Staging an exhibition that aims to encapsulate a particular nationality or sense of national identity is always problematic – even when the country in question isn’t being occupied by another.
With exhaustive representation impossible, the curators’ selection of the artists will likely be questioned and criticized.
In “Bridge to Palestine,” the group show now up at the Beirut Exhibition Center, curator Mark Hachem has chosen to showcase work by 18 artists of Palestinian origin, some living in exile, others in Palestine. Billed as “a cultural dialogue between generations of artists and geographic locations,” the show includes such traditional media as paintings, photography and embroidery, as well as installation and video art.
One of the more interesting installation pieces on show in “Bridge to Palestine” is Nasser Soumi’s “Icon to Jafa.” Deployed in its own white cube-style space, the installation features 30 wooden boxes, each containing a handwritten letter, penned by someone who was born in Jaffa, as well as a small glass bottle filled with local seawater, and strips of dried orange peel cut into wave shapes and affixed to an indigo backdrop.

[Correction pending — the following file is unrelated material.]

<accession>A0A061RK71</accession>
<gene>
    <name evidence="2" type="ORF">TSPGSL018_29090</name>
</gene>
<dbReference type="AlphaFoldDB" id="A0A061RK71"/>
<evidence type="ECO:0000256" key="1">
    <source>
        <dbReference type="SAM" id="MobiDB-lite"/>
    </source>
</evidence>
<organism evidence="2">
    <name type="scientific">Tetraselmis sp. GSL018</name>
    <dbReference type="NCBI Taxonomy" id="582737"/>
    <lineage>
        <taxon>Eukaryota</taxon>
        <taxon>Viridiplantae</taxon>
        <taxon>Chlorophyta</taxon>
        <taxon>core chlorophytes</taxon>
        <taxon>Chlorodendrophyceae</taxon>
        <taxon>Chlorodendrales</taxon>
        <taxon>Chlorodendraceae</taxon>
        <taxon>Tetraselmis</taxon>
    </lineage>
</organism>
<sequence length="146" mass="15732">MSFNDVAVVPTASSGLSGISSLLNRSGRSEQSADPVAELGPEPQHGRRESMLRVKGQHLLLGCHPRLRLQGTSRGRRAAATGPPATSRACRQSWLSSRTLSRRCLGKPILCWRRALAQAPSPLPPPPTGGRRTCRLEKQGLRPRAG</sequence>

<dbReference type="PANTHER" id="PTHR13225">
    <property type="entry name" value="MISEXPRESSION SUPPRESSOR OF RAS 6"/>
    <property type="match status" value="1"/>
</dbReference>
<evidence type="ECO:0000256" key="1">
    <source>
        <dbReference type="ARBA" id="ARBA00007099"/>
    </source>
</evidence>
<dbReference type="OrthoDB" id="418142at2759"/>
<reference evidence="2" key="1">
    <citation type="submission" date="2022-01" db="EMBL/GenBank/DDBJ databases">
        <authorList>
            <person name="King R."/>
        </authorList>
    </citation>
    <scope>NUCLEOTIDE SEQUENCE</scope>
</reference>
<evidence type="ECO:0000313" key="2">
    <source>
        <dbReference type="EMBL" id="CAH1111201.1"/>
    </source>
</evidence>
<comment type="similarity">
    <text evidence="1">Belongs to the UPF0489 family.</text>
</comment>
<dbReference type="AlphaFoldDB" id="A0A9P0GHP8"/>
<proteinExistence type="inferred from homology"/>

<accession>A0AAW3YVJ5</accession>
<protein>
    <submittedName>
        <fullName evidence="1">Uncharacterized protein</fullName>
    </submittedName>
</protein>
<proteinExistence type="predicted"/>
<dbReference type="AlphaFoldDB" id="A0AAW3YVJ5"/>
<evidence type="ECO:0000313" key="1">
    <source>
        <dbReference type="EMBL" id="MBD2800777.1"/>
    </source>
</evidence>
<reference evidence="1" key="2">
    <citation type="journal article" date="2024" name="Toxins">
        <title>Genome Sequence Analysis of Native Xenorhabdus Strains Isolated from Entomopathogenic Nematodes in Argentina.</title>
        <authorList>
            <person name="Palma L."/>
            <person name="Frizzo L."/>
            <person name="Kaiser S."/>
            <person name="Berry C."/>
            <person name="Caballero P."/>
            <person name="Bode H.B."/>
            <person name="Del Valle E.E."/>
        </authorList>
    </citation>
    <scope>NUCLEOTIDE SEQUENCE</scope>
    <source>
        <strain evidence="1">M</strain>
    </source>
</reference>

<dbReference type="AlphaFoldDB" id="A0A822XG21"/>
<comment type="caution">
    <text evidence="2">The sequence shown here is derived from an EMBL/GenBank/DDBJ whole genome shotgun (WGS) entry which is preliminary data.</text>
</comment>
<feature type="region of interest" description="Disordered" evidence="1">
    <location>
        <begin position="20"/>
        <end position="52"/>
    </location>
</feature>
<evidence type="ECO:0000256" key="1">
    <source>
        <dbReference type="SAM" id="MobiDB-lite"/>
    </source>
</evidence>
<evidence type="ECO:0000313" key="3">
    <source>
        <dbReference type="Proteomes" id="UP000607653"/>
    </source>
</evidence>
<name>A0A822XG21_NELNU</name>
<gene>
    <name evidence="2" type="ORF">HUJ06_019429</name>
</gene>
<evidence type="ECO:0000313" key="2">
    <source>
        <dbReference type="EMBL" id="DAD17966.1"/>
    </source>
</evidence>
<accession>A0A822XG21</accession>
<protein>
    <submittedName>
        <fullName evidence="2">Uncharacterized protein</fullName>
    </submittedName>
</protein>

Beside each box is a simple white candle, and below them are a series of troughs filled with water dyed blue with the indigo pigment for which the city was once famous.
A moving tribute not only to the changing face of Palestine since 1948, but to the irrevocable changes wrought by modernization, the installation merits a lengthy perusal.